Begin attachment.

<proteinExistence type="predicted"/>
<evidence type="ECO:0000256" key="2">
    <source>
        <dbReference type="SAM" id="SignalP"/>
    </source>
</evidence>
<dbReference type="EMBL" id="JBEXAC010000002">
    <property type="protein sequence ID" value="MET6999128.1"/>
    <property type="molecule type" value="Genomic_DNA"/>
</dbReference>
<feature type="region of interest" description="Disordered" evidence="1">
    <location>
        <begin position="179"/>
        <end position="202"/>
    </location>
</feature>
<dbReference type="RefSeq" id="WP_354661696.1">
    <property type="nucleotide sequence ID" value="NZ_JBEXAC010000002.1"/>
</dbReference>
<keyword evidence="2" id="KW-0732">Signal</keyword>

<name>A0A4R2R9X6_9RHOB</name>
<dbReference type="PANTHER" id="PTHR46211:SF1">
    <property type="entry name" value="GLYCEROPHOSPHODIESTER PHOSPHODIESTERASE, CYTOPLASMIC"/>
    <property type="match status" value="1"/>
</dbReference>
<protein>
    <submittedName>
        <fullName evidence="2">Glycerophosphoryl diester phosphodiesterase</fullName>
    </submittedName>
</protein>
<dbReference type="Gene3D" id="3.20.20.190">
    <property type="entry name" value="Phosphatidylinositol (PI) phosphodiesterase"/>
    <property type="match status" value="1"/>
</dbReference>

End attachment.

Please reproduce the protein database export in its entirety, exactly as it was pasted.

<proteinExistence type="predicted"/>
<evidence type="ECO:0000256" key="2">
    <source>
        <dbReference type="SAM" id="SignalP"/>
    </source>
</evidence>
<dbReference type="EMBL" id="JBEXAC010000002">
    <property type="protein sequence ID" value="MET6999128.1"/>
    <property type="molecule type" value="Genomic_DNA"/>
</dbReference>
<feature type="region of interest" description="Disordered" evidence="1">
    <location>
        <begin position="179"/>
        <end position="202"/>
    </location>
</feature>
<dbReference type="RefSeq" id="WP_354661696.1">
    <property type="nucleotide sequence ID" value="NZ_JBEXAC010000002.1"/>
</dbReference>
<keyword evidence="2" id="KW-0732">Signal</keyword>

<name>A0A4R2R9X6_9RHOB</name>
<dbReference type="PANTHER" id="PTHR46211:SF1">
    <property type="entry name" value="GLYCEROPHOSPHODIESTER PHOSPHODIESTERASE, CYTOPLASMIC"/>
    <property type="match status" value="1"/>
</dbReference>
<protein>
    <submittedName>
        <fullName evidence="2">Glycerophosphoryl diester phosphodiesterase</fullName>
    </submittedName>
</protein>
<dbReference type="Gene3D" id="3.20.20.190">
    <property type="entry name" value="Phosphatidylinositol (PI) phosphodiesterase"/>
    <property type="match status" value="1"/>
</dbReference>